After it was published, he started writing what he thought might be a second volume, of more personal memories growing up and working in a very different Bombay. Sadly he didn't finish that, though he put down a good deal.
For this third anniversary, I thought I would post here a small excerpt from that effort, some lines -- favourite family stories -- about his brother-in-law Hilary Carrasco. Hilary married Pat, JB's elder sister, in the early 1940s. (Their three children, my cousins, are among my favourite people in the world, not least for their wicked humour. This is the oldest of them.)
With no further ado, here's JB on Hilary.
One of the best-natured persons I have met, Hilary was generally laid back and relaxed -- at home, which for many years he and Pat made at Versova, in the firm that employed him, and on the way there and back. He commuted daily to his office in south Bombay in a third-hand Renault, a car that had seen many better days. Joe [JB's oldest brother] travelled to work with him. As they drove through Bandra on the Ghodbunder Road one morning, there was a sudden thud, and a full stop. A wheel rolled past. "Gosh, that's my rear wheel", Hilary exclaimed. And indeed it was.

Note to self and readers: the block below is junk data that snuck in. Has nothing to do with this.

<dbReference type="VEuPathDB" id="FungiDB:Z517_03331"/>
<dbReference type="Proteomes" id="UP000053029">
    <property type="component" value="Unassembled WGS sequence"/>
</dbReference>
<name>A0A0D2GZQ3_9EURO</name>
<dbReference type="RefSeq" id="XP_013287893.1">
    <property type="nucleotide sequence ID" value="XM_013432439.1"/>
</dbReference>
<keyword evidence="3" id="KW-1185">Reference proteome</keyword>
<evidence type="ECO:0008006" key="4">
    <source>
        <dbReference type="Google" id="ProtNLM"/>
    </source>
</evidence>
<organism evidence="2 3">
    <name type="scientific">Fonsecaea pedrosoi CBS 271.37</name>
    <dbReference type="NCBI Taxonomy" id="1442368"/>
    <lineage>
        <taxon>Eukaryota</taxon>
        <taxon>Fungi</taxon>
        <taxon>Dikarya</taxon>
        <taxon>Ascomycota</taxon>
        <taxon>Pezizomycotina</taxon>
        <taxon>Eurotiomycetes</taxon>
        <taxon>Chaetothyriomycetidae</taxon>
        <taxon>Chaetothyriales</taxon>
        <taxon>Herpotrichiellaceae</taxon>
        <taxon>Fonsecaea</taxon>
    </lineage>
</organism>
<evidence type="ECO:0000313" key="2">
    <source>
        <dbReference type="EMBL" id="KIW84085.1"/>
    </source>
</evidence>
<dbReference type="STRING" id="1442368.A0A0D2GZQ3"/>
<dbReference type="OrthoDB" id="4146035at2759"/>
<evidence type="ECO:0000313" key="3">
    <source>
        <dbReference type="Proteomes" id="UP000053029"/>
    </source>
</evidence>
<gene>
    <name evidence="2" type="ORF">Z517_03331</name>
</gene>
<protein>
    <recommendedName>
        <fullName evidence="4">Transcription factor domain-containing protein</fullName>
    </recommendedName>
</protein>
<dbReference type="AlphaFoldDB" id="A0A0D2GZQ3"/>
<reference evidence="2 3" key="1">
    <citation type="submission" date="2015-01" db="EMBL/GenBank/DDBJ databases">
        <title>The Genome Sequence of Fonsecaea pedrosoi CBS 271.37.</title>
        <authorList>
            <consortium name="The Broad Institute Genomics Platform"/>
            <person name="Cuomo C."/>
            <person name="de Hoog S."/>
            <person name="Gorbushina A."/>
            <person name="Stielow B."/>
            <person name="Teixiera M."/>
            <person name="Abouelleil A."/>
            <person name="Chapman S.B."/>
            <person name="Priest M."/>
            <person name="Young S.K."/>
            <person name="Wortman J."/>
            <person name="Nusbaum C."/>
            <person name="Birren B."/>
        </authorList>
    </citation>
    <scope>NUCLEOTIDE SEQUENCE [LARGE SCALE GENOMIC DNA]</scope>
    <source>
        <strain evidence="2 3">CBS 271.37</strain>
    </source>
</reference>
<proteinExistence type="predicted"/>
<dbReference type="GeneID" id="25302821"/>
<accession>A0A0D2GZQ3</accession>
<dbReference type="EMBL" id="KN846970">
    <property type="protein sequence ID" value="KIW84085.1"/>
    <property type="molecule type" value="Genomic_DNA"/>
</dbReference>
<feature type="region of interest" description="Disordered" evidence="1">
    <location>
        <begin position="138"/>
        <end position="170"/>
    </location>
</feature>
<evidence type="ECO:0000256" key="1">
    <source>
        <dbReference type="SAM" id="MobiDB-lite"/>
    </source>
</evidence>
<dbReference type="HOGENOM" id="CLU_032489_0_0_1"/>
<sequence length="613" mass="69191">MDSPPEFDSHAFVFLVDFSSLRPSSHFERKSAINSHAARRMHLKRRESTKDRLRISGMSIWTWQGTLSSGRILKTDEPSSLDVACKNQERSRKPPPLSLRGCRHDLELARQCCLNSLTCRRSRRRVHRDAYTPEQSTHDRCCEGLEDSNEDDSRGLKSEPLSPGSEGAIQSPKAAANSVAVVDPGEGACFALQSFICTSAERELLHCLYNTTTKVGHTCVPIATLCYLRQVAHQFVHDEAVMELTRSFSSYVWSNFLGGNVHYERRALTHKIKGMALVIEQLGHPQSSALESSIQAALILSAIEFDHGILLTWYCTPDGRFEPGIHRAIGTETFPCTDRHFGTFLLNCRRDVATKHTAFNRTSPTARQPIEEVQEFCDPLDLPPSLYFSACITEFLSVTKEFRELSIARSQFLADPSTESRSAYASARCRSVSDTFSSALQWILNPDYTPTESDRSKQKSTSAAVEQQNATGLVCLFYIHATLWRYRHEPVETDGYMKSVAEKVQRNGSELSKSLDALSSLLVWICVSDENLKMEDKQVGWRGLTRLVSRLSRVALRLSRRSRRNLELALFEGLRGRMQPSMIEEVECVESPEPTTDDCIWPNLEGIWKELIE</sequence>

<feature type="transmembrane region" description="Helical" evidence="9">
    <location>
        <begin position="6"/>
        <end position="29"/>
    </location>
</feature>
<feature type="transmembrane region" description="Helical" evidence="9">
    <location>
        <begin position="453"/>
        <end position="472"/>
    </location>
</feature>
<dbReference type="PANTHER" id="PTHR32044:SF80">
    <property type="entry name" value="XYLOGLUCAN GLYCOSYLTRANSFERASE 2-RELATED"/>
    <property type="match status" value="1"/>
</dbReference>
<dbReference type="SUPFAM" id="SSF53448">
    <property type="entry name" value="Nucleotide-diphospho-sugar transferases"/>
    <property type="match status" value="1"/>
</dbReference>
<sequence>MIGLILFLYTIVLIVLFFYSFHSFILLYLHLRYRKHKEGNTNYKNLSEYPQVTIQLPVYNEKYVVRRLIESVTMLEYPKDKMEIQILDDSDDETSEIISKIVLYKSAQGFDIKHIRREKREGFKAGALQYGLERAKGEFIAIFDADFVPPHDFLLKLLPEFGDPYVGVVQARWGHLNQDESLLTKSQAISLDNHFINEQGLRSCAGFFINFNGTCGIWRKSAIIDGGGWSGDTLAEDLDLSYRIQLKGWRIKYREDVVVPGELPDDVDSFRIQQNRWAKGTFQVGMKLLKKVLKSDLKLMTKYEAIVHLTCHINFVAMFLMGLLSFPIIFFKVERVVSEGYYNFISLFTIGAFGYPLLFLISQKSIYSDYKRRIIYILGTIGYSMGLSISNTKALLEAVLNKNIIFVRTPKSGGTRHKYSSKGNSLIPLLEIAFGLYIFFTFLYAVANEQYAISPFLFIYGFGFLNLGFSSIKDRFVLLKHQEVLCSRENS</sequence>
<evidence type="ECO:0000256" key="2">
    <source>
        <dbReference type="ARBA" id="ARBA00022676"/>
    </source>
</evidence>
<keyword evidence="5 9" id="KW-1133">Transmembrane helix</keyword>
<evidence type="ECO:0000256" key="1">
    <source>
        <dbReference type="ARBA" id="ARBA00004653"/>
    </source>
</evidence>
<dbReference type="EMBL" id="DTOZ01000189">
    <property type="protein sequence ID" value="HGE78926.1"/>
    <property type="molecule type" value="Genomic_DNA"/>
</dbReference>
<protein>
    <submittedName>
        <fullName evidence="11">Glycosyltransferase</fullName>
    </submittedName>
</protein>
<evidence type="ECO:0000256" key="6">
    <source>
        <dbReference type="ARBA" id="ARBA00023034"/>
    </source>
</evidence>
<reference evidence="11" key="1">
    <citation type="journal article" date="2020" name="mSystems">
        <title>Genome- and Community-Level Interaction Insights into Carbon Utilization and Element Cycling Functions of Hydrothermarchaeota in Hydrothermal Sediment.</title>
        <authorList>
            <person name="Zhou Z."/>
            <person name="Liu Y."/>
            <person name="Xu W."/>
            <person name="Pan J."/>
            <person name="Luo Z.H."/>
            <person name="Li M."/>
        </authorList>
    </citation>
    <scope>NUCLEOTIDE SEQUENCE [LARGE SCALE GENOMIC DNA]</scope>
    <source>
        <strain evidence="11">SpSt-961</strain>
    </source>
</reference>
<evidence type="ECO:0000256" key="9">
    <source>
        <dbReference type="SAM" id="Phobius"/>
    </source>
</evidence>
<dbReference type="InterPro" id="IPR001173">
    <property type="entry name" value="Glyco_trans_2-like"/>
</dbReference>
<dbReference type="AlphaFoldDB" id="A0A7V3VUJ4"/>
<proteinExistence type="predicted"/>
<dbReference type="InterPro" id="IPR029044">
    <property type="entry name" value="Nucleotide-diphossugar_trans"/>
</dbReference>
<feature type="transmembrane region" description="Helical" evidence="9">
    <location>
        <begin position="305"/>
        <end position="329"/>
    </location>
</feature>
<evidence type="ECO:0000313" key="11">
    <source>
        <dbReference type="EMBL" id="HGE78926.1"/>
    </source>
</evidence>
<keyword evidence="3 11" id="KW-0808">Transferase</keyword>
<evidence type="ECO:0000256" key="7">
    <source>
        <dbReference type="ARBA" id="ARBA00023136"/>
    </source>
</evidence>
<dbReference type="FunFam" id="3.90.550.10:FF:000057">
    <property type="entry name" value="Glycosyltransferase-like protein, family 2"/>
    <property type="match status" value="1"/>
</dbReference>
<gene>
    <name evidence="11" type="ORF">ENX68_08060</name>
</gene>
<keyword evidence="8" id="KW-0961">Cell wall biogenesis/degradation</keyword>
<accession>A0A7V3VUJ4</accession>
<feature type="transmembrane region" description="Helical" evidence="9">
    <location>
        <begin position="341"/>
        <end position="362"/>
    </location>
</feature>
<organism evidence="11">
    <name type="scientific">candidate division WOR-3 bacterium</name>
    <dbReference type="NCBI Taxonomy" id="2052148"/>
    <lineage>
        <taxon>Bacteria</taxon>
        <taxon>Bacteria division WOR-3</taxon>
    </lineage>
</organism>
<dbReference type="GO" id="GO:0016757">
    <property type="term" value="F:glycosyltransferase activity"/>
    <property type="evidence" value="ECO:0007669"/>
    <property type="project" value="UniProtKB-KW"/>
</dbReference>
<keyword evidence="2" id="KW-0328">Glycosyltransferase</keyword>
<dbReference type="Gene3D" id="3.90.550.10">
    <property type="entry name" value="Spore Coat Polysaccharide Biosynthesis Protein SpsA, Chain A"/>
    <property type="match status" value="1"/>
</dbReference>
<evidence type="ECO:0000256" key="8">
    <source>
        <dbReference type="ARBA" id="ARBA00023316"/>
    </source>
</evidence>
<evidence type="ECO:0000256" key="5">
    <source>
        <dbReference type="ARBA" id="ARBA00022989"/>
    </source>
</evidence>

One Xmas season Joe asked for the loan of the car to go to town for a "Bring in the New Year" dance. For Joe, the 31st December revels were always a must. Carefully attired in evening dress, he had danced in every New Year in since his college days. That year he asked a friend, Joe Rodricks, to come to Versova to drive the car, as Joe himself had long ceased to drive, and Hilary preferred to greet the New Year in the morning after a good night's rest.
So Rodricks came to Versova. They bathed, powdered themselves, and donned their formal clothes -- starched shirt, black tie and silk-lapelled black jacket. But then the car wouldn't start. With Hilary at the wheel, the two Joes began an attempt to push-start it. They pushed it up the drive, which sloped upward to the street. The wretched vehicle stayed stubborn, so they let it roll down the slope, to try again. Forlorn and breathing heavily after several tries, one of the pushers asked, as a bit of hopeless teasing: "Hilary, have you switched on the engine?"
"Gosh!" came the answer.
Hilary turned on the ignition and the car lurched forward; it was still in gear. By now the sweat was pouring down those starched shirts. Fresh baths, and a return to less formal clothing, delayed the would-be revellers still more. They reached the dance-floor just in time to wave the old year off.
Later, Hilary switched from his decrepit Renault to a tiny two-door Anglia. I remember the day when the car was parked in the hot sun, the windows shut tight. He courteously let us all in, then got in himself. Then he reached for his pipe, which he tapped on the dashboard to empty the bowl. He filled it with tobacco, which he tamped in, and began a series of attempts to light it. Pipes are, as you know, not the easiest things to light. Meanwhile, we squirmed and sweated on the back seat, but there was no escape.